Thursday, October 29, 2009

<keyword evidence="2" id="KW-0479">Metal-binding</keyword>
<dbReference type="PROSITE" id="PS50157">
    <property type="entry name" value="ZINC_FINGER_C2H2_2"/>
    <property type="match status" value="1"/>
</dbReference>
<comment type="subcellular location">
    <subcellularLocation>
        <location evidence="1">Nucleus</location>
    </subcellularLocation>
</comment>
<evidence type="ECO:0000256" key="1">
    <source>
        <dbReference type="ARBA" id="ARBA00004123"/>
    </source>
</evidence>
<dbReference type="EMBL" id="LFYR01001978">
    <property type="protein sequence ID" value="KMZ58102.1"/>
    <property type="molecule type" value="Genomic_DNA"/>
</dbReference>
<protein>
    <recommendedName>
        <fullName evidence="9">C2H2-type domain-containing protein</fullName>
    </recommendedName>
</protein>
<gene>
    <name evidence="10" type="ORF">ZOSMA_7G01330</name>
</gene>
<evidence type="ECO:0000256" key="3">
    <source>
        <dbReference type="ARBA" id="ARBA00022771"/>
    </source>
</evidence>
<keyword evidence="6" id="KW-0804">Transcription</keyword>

Last night, my friends PR, AM, and I had the great pleasure of going to a reading and book signing by one of my favorite authors, A.S. Byatt, at the Strand Bookstore near Union Square. Byatt's new novel, The Children's Book, was released in the U.S. a few weeks ago, but it's been on sale in Europe since the summer and has gotten excellent reviews (I almost bought a copy in Rome this summer when I saw it there). Byatt is one of the leading voices in the neo-Victorian movement, recreating Victorian-like tales with a high-quality literary voice. She won the Booker prize for Possession (1990), my all-time favorite novel, and in 1999 was made a Dame of the British Empire by Queen Elizabeth. Here is the Strand's summary of her new book: "This spellbinding novel, at once sweeping and intimate, spans the Victorian era through the WWI years, and centers around a famous children's book author and the passions, betrayals, and secrets that tear apart the people she loves." I have to admit, I'm half-tempted to stop doing homework and research in order to start reading it! After all, any book that puts Art Nouveau jewelry in the shape of a dragonfly on the cover must be decadently fantastic. Byatt read for about 10 minutes and then answered questions from the audience. In answer to one person, she spoke about her ability to modulate her literary voice, what is one of the reasons I have always loved her writing. In other words, her novels frequently have her characters write texts-within-texts (poems, stories), and she writes them truly as if they were lifted from 19th-century writers themselves. That takes great skill and shows her own academic training as a literary critic specializing in British and American authors from Wordsworth to Eliot. Byatt's great claim to fame, I believe, will be her resurgence of interest in fairy tales geared toward adults. That doesn't necessarily mean "naughty" tales, as they are often dark but always fantasy-oriented. For instance, The Djinn in the Nightingale's Eye (1994) is about a professor who discovers a lamp with a genie in it who grants her three wishes. The Children's Book seems to converge many of the things she's become famous for, so it should be a great read for over the holidays. During the book signing, I told her how Possession changed my life, that not only was it my favorite novel but that as a PhD student it validated my own interest in Victorian art and my ongoing pursuit of the letters of Simeon Solomon. She must have been pleased to hear that because, in addition to personalizing and signing the book, she added an inscription: "Work well!"